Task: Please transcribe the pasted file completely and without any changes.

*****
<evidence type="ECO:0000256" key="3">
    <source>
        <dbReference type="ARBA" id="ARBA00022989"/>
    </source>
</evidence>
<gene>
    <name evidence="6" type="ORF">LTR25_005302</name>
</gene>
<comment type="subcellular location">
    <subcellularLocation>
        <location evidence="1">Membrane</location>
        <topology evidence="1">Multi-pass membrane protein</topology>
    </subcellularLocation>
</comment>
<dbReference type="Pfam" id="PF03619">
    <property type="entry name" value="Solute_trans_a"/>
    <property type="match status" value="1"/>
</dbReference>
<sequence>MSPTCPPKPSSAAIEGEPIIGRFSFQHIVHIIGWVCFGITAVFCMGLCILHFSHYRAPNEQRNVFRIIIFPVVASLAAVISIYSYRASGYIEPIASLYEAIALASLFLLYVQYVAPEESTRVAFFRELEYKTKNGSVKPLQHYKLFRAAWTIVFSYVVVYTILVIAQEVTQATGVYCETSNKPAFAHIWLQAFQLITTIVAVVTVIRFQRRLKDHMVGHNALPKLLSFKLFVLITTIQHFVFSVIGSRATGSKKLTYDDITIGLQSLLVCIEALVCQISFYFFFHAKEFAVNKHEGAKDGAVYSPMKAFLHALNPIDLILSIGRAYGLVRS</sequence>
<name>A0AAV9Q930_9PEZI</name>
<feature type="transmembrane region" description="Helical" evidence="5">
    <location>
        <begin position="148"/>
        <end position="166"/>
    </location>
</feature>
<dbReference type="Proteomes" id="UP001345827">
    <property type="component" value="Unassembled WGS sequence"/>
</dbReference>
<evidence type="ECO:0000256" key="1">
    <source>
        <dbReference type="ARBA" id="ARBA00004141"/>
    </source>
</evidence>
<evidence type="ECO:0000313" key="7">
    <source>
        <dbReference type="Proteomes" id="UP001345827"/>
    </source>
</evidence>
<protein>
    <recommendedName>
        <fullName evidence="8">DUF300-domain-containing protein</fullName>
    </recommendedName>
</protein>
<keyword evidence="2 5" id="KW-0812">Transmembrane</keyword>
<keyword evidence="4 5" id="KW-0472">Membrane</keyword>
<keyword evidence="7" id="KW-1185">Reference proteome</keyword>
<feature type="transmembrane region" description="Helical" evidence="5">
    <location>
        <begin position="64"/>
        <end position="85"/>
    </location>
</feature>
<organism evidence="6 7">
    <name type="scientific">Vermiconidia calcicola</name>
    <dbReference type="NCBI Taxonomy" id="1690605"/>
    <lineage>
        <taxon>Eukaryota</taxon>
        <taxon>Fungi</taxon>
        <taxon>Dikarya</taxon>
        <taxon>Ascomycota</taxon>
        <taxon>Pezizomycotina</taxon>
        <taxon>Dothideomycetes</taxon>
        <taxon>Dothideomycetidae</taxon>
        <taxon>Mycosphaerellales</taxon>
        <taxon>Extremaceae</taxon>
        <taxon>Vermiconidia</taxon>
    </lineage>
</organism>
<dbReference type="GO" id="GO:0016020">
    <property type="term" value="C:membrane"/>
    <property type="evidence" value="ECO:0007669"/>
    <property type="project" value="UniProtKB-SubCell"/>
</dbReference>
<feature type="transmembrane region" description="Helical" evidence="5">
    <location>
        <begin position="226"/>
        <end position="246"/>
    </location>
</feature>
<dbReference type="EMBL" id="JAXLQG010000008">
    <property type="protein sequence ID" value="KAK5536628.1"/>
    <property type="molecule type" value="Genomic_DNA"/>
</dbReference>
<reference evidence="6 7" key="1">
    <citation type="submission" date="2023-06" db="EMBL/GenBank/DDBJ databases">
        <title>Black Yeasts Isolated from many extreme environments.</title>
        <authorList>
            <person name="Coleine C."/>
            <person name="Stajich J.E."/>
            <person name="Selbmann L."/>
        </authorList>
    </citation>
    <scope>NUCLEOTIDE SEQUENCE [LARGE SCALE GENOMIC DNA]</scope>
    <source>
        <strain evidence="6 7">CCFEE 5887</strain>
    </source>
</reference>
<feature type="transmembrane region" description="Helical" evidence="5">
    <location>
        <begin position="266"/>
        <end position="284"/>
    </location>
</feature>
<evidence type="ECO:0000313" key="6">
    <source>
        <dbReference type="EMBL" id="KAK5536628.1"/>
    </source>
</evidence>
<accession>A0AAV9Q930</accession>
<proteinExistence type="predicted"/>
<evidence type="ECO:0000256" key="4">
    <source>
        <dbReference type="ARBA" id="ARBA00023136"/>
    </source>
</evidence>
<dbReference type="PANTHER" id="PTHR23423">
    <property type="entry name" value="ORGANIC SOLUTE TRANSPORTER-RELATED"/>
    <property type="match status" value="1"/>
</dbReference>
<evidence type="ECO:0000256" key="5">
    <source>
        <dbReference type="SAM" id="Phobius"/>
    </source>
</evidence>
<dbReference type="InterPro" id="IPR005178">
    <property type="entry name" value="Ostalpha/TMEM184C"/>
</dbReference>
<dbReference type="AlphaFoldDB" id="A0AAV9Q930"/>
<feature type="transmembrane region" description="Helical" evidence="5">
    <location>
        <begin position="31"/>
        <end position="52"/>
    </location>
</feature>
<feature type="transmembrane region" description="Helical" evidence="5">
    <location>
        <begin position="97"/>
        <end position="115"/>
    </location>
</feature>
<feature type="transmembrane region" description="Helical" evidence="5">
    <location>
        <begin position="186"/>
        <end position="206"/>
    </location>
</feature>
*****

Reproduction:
<evidence type="ECO:0000256" key="3">
    <source>
        <dbReference type="ARBA" id="ARBA00022989"/>
    </source>
</evidence>
<gene>
    <name evidence="6" type="ORF">LTR25_005302</name>
</gene>
<comment type="subcellular location">
    <subcellularLocation>
        <location evidence="1">Membrane</location>
        <topology evidence="1">Multi-pass membrane protein</topology>
    </subcellularLocation>
</comment>
<dbReference type="Pfam" id="PF03619">
    <property type="entry name" value="Solute_trans_a"/>
    <property type="match status" value="1"/>
</dbReference>
<sequence>MSPTCPPKPSSAAIEGEPIIGRFSFQHIVHIIGWVCFGITAVFCMGLCILHFSHYRAPNEQRNVFRIIIFPVVASLAAVISIYSYRASGYIEPIASLYEAIALASLFLLYVQYVAPEESTRVAFFRELEYKTKNGSVKPLQHYKLFRAAWTIVFSYVVVYTILVIAQEVTQATGVYCETSNKPAFAHIWLQAFQLITTIVAVVTVIRFQRRLKDHMVGHNALPKLLSFKLFVLITTIQHFVFSVIGSRATGSKKLTYDDITIGLQSLLVCIEALVCQISFYFFFHAKEFAVNKHEGAKDGAVYSPMKAFLHALNPIDLILSIGRAYGLVRS</sequence>
<name>A0AAV9Q930_9PEZI</name>
<feature type="transmembrane region" description="Helical" evidence="5">
    <location>
        <begin position="148"/>
        <end position="166"/>
    </location>
</feature>
<dbReference type="Proteomes" id="UP001345827">
    <property type="component" value="Unassembled WGS sequence"/>
</dbReference>
<evidence type="ECO:0000256" key="1">
    <source>
        <dbReference type="ARBA" id="ARBA00004141"/>
    </source>
</evidence>
<evidence type="ECO:0000313" key="7">
    <source>
        <dbReference type="Proteomes" id="UP001345827"/>
    </source>
</evidence>
<protein>
    <recommendedName>
        <fullName evidence="8">DUF300-domain-containing protein</fullName>
    </recommendedName>
</protein>
<keyword evidence="2 5" id="KW-0812">Transmembrane</keyword>
<keyword evidence="4 5" id="KW-0472">Membrane</keyword>
<keyword evidence="7" id="KW-1185">Reference proteome</keyword>
<feature type="transmembrane region" description="Helical" evidence="5">
    <location>
        <begin position="64"/>
        <end position="85"/>
    </location>
</feature>
<organism evidence="6 7">
    <name type="scientific">Vermiconidia calcicola</name>
    <dbReference type="NCBI Taxonomy" id="1690605"/>
    <lineage>
        <taxon>Eukaryota</taxon>
        <taxon>Fungi</taxon>
        <taxon>Dikarya</taxon>
        <taxon>Ascomycota</taxon>
        <taxon>Pezizomycotina</taxon>
        <taxon>Dothideomycetes</taxon>
        <taxon>Dothideomycetidae</taxon>
        <taxon>Mycosphaerellales</taxon>
        <taxon>Extremaceae</taxon>
        <taxon>Vermiconidia</taxon>
    </lineage>
</organism>
<dbReference type="GO" id="GO:0016020">
    <property type="term" value="C:membrane"/>
    <property type="evidence" value="ECO:0007669"/>
    <property type="project" value="UniProtKB-SubCell"/>
</dbReference>
<feature type="transmembrane region" description="Helical" evidence="5">
    <location>
        <begin position="226"/>
        <end position="246"/>
    </location>
</feature>
<dbReference type="EMBL" id="JAXLQG010000008">
    <property type="protein sequence ID" value="KAK5536628.1"/>
    <property type="molecule type" value="Genomic_DNA"/>
</dbReference>
<reference evidence="6 7" key="1">
    <citation type="submission" date="2023-06" db="EMBL/GenBank/DDBJ databases">
        <title>Black Yeasts Isolated from many extreme environments.</title>
        <authorList>
            <person name="Coleine C."/>
            <person name="Stajich J.E."/>
            <person name="Selbmann L."/>
        </authorList>
    </citation>
    <scope>NUCLEOTIDE SEQUENCE [LARGE SCALE GENOMIC DNA]</scope>
    <source>
        <strain evidence="6 7">CCFEE 5887</strain>
    </source>
</reference>
<feature type="transmembrane region" description="Helical" evidence="5">
    <location>
        <begin position="266"/>
        <end position="284"/>
    </location>
</feature>
<evidence type="ECO:0000313" key="6">
    <source>
        <dbReference type="EMBL" id="KAK5536628.1"/>
    </source>
</evidence>
<accession>A0AAV9Q930</accession>
<proteinExistence type="predicted"/>
<evidence type="ECO:0000256" key="4">
    <source>
        <dbReference type="ARBA" id="ARBA00023136"/>
    </source>
</evidence>
<dbReference type="PANTHER" id="PTHR23423">
    <property type="entry name" value="ORGANIC SOLUTE TRANSPORTER-RELATED"/>
    <property type="match status" value="1"/>
</dbReference>
<evidence type="ECO:0000256" key="5">
    <source>
        <dbReference type="SAM" id="Phobius"/>
    </source>
</evidence>
<dbReference type="InterPro" id="IPR005178">
    <property type="entry name" value="Ostalpha/TMEM184C"/>
</dbReference>
<dbReference type="AlphaFoldDB" id="A0AAV9Q930"/>
<feature type="transmembrane region" description="Helical" evidence="5">
    <location>
        <begin position="31"/>
        <end position="52"/>
    </location>
</feature>
<feature type="transmembrane region" description="Helical" evidence="5">
    <location>
        <begin position="97"/>
        <end position="115"/>
    </location>
</feature>
<feature type="transmembrane region" description="Helical" evidence="5">
    <location>
        <begin position="186"/>
        <end position="206"/>
    </location>
</feature>